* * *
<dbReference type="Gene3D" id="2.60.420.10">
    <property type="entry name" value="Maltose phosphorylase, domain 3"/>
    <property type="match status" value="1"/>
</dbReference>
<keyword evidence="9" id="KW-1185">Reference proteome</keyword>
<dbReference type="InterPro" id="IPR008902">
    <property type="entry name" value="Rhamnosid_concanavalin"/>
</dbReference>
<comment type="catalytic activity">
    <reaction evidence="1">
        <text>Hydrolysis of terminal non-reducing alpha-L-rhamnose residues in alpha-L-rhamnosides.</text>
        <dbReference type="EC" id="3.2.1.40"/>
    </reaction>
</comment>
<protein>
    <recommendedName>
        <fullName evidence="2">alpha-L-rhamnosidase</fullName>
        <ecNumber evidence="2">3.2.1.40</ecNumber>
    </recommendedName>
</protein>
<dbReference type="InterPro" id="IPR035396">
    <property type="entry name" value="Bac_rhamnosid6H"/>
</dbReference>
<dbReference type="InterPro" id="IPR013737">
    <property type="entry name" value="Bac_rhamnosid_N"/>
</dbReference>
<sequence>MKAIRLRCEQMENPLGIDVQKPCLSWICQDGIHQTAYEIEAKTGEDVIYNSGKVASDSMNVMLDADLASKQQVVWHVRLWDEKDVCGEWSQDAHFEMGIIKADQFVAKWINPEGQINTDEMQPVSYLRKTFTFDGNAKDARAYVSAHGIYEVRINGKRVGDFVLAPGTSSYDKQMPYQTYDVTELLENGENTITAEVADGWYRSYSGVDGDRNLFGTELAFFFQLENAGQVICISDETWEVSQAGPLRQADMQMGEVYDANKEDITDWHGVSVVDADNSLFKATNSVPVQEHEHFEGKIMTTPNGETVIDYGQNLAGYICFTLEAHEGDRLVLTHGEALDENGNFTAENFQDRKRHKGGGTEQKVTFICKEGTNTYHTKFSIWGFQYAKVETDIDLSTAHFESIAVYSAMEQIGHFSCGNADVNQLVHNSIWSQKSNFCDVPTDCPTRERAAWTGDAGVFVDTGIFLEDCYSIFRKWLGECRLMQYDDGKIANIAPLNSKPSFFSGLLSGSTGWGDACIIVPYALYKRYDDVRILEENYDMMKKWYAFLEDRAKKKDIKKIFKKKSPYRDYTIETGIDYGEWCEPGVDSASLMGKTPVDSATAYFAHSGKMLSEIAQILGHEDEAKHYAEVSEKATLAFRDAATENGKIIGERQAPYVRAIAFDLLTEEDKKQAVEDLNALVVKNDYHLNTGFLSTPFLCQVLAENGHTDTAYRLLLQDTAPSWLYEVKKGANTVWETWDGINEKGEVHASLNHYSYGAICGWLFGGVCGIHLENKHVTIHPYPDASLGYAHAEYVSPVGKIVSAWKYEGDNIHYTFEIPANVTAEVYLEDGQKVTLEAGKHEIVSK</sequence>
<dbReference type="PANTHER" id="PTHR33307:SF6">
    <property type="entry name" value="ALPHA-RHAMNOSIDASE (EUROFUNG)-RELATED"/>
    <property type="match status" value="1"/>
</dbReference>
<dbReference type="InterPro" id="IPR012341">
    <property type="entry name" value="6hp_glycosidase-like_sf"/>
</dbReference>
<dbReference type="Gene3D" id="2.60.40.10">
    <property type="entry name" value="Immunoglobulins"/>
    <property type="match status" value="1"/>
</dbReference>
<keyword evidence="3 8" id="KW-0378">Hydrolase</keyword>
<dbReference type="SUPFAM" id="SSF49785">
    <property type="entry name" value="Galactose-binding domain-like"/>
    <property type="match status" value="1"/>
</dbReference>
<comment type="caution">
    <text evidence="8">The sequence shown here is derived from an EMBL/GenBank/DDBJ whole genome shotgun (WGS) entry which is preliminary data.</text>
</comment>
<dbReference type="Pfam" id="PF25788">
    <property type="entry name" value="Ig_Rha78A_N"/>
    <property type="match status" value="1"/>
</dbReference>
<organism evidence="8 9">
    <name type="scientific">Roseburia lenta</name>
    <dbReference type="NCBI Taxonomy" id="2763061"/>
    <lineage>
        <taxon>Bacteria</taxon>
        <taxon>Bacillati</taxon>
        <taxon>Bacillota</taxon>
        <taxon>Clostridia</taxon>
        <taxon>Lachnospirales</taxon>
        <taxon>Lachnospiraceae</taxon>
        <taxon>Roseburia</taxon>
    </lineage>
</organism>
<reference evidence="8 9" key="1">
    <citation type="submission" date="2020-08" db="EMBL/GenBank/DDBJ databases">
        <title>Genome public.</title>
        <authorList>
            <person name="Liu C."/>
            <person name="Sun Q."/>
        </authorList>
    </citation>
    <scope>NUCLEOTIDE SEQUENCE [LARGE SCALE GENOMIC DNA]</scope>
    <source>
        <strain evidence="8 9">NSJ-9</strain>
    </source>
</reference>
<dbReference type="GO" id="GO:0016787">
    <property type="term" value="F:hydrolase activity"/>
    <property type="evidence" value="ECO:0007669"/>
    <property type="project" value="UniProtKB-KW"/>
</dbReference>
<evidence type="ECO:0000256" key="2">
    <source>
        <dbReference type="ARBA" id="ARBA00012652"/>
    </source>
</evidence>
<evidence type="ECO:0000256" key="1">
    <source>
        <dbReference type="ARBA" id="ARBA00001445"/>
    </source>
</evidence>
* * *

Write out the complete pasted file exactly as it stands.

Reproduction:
<dbReference type="Gene3D" id="2.60.420.10">
    <property type="entry name" value="Maltose phosphorylase, domain 3"/>
    <property type="match status" value="1"/>
</dbReference>
<keyword evidence="9" id="KW-1185">Reference proteome</keyword>
<dbReference type="InterPro" id="IPR008902">
    <property type="entry name" value="Rhamnosid_concanavalin"/>
</dbReference>
<comment type="catalytic activity">
    <reaction evidence="1">
        <text>Hydrolysis of terminal non-reducing alpha-L-rhamnose residues in alpha-L-rhamnosides.</text>
        <dbReference type="EC" id="3.2.1.40"/>
    </reaction>
</comment>
<protein>
    <recommendedName>
        <fullName evidence="2">alpha-L-rhamnosidase</fullName>
        <ecNumber evidence="2">3.2.1.40</ecNumber>
    </recommendedName>
</protein>
<dbReference type="InterPro" id="IPR035396">
    <property type="entry name" value="Bac_rhamnosid6H"/>
</dbReference>
<dbReference type="InterPro" id="IPR013737">
    <property type="entry name" value="Bac_rhamnosid_N"/>
</dbReference>
<sequence>MKAIRLRCEQMENPLGIDVQKPCLSWICQDGIHQTAYEIEAKTGEDVIYNSGKVASDSMNVMLDADLASKQQVVWHVRLWDEKDVCGEWSQDAHFEMGIIKADQFVAKWINPEGQINTDEMQPVSYLRKTFTFDGNAKDARAYVSAHGIYEVRINGKRVGDFVLAPGTSSYDKQMPYQTYDVTELLENGENTITAEVADGWYRSYSGVDGDRNLFGTELAFFFQLENAGQVICISDETWEVSQAGPLRQADMQMGEVYDANKEDITDWHGVSVVDADNSLFKATNSVPVQEHEHFEGKIMTTPNGETVIDYGQNLAGYICFTLEAHEGDRLVLTHGEALDENGNFTAENFQDRKRHKGGGTEQKVTFICKEGTNTYHTKFSIWGFQYAKVETDIDLSTAHFESIAVYSAMEQIGHFSCGNADVNQLVHNSIWSQKSNFCDVPTDCPTRERAAWTGDAGVFVDTGIFLEDCYSIFRKWLGECRLMQYDDGKIANIAPLNSKPSFFSGLLSGSTGWGDACIIVPYALYKRYDDVRILEENYDMMKKWYAFLEDRAKKKDIKKIFKKKSPYRDYTIETGIDYGEWCEPGVDSASLMGKTPVDSATAYFAHSGKMLSEIAQILGHEDEAKHYAEVSEKATLAFRDAATENGKIIGERQAPYVRAIAFDLLTEEDKKQAVEDLNALVVKNDYHLNTGFLSTPFLCQVLAENGHTDTAYRLLLQDTAPSWLYEVKKGANTVWETWDGINEKGEVHASLNHYSYGAICGWLFGGVCGIHLENKHVTIHPYPDASLGYAHAEYVSPVGKIVSAWKYEGDNIHYTFEIPANVTAEVYLEDGQKVTLEAGKHEIVSK</sequence>
<dbReference type="PANTHER" id="PTHR33307:SF6">
    <property type="entry name" value="ALPHA-RHAMNOSIDASE (EUROFUNG)-RELATED"/>
    <property type="match status" value="1"/>
</dbReference>
<dbReference type="InterPro" id="IPR012341">
    <property type="entry name" value="6hp_glycosidase-like_sf"/>
</dbReference>
<dbReference type="Gene3D" id="2.60.40.10">
    <property type="entry name" value="Immunoglobulins"/>
    <property type="match status" value="1"/>
</dbReference>
<keyword evidence="3 8" id="KW-0378">Hydrolase</keyword>
<dbReference type="SUPFAM" id="SSF49785">
    <property type="entry name" value="Galactose-binding domain-like"/>
    <property type="match status" value="1"/>
</dbReference>
<comment type="caution">
    <text evidence="8">The sequence shown here is derived from an EMBL/GenBank/DDBJ whole genome shotgun (WGS) entry which is preliminary data.</text>
</comment>
<dbReference type="Pfam" id="PF25788">
    <property type="entry name" value="Ig_Rha78A_N"/>
    <property type="match status" value="1"/>
</dbReference>
<organism evidence="8 9">
    <name type="scientific">Roseburia lenta</name>
    <dbReference type="NCBI Taxonomy" id="2763061"/>
    <lineage>
        <taxon>Bacteria</taxon>
        <taxon>Bacillati</taxon>
        <taxon>Bacillota</taxon>
        <taxon>Clostridia</taxon>
        <taxon>Lachnospirales</taxon>
        <taxon>Lachnospiraceae</taxon>
        <taxon>Roseburia</taxon>
    </lineage>
</organism>
<reference evidence="8 9" key="1">
    <citation type="submission" date="2020-08" db="EMBL/GenBank/DDBJ databases">
        <title>Genome public.</title>
        <authorList>
            <person name="Liu C."/>
            <person name="Sun Q."/>
        </authorList>
    </citation>
    <scope>NUCLEOTIDE SEQUENCE [LARGE SCALE GENOMIC DNA]</scope>
    <source>
        <strain evidence="8 9">NSJ-9</strain>
    </source>
</reference>
<dbReference type="GO" id="GO:0016787">
    <property type="term" value="F:hydrolase activity"/>
    <property type="evidence" value="ECO:0007669"/>
    <property type="project" value="UniProtKB-KW"/>
</dbReference>
<evidence type="ECO:0000256" key="2">
    <source>
        <dbReference type="ARBA" id="ARBA00012652"/>
    </source>
</evidence>
<evidence type="ECO:0000256" key="1">
    <source>
        <dbReference type="ARBA" id="ARBA00001445"/>
    </source>
</evidence>